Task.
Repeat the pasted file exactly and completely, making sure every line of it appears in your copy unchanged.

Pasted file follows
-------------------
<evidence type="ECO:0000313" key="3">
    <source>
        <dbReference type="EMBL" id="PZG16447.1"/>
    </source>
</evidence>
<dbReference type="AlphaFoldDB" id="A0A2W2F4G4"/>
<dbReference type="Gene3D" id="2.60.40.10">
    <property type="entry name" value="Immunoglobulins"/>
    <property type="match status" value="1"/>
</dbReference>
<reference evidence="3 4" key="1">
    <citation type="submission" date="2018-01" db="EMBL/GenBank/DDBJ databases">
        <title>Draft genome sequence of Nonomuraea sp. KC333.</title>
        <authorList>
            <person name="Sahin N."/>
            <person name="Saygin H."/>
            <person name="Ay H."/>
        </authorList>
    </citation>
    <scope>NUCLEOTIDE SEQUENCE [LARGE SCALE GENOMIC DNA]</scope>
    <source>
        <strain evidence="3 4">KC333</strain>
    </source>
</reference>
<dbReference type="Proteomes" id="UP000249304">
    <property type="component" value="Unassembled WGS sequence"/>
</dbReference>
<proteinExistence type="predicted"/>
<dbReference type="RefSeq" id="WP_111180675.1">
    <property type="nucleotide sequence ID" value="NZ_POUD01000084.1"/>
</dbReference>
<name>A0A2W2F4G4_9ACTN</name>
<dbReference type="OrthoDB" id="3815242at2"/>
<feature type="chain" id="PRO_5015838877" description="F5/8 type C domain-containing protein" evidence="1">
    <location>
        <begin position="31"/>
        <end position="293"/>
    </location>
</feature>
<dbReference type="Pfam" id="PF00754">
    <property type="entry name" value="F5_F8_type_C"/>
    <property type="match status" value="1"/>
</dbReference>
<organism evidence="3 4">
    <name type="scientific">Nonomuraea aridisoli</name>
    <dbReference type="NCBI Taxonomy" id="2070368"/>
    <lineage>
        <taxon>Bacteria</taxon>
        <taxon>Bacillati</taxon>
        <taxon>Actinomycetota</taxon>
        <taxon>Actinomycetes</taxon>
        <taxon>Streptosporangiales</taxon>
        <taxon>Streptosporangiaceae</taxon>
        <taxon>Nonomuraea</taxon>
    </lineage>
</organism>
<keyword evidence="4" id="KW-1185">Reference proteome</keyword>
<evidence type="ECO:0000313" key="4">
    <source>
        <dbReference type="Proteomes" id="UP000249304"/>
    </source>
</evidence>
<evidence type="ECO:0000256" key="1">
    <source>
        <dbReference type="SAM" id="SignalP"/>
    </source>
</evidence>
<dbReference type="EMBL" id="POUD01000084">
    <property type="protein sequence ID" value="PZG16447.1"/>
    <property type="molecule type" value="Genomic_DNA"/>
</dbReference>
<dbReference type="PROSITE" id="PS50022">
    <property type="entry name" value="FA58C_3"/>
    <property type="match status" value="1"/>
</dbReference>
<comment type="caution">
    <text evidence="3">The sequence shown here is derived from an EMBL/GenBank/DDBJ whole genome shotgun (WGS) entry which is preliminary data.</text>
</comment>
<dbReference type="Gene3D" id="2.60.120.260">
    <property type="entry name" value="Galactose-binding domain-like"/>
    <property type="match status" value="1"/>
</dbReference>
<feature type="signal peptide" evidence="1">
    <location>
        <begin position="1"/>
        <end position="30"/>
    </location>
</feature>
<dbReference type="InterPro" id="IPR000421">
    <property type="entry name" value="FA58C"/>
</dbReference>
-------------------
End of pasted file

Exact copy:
<evidence type="ECO:0000313" key="3">
    <source>
        <dbReference type="EMBL" id="PZG16447.1"/>
    </source>
</evidence>
<dbReference type="AlphaFoldDB" id="A0A2W2F4G4"/>
<dbReference type="Gene3D" id="2.60.40.10">
    <property type="entry name" value="Immunoglobulins"/>
    <property type="match status" value="1"/>
</dbReference>
<reference evidence="3 4" key="1">
    <citation type="submission" date="2018-01" db="EMBL/GenBank/DDBJ databases">
        <title>Draft genome sequence of Nonomuraea sp. KC333.</title>
        <authorList>
            <person name="Sahin N."/>
            <person name="Saygin H."/>
            <person name="Ay H."/>
        </authorList>
    </citation>
    <scope>NUCLEOTIDE SEQUENCE [LARGE SCALE GENOMIC DNA]</scope>
    <source>
        <strain evidence="3 4">KC333</strain>
    </source>
</reference>
<dbReference type="Proteomes" id="UP000249304">
    <property type="component" value="Unassembled WGS sequence"/>
</dbReference>
<proteinExistence type="predicted"/>
<dbReference type="RefSeq" id="WP_111180675.1">
    <property type="nucleotide sequence ID" value="NZ_POUD01000084.1"/>
</dbReference>
<name>A0A2W2F4G4_9ACTN</name>
<dbReference type="OrthoDB" id="3815242at2"/>
<feature type="chain" id="PRO_5015838877" description="F5/8 type C domain-containing protein" evidence="1">
    <location>
        <begin position="31"/>
        <end position="293"/>
    </location>
</feature>
<dbReference type="Pfam" id="PF00754">
    <property type="entry name" value="F5_F8_type_C"/>
    <property type="match status" value="1"/>
</dbReference>
<organism evidence="3 4">
    <name type="scientific">Nonomuraea aridisoli</name>
    <dbReference type="NCBI Taxonomy" id="2070368"/>
    <lineage>
        <taxon>Bacteria</taxon>
        <taxon>Bacillati</taxon>
        <taxon>Actinomycetota</taxon>
        <taxon>Actinomycetes</taxon>
        <taxon>Streptosporangiales</taxon>
        <taxon>Streptosporangiaceae</taxon>
        <taxon>Nonomuraea</taxon>
    </lineage>
</organism>
<keyword evidence="4" id="KW-1185">Reference proteome</keyword>
<evidence type="ECO:0000313" key="4">
    <source>
        <dbReference type="Proteomes" id="UP000249304"/>
    </source>
</evidence>
<evidence type="ECO:0000256" key="1">
    <source>
        <dbReference type="SAM" id="SignalP"/>
    </source>
</evidence>
<dbReference type="EMBL" id="POUD01000084">
    <property type="protein sequence ID" value="PZG16447.1"/>
    <property type="molecule type" value="Genomic_DNA"/>
</dbReference>
<dbReference type="PROSITE" id="PS50022">
    <property type="entry name" value="FA58C_3"/>
    <property type="match status" value="1"/>
</dbReference>
<comment type="caution">
    <text evidence="3">The sequence shown here is derived from an EMBL/GenBank/DDBJ whole genome shotgun (WGS) entry which is preliminary data.</text>
</comment>
<dbReference type="Gene3D" id="2.60.120.260">
    <property type="entry name" value="Galactose-binding domain-like"/>
    <property type="match status" value="1"/>
</dbReference>
<feature type="signal peptide" evidence="1">
    <location>
        <begin position="1"/>
        <end position="30"/>
    </location>
</feature>
<dbReference type="InterPro" id="IPR000421">
    <property type="entry name" value="FA58C"/>
</dbReference>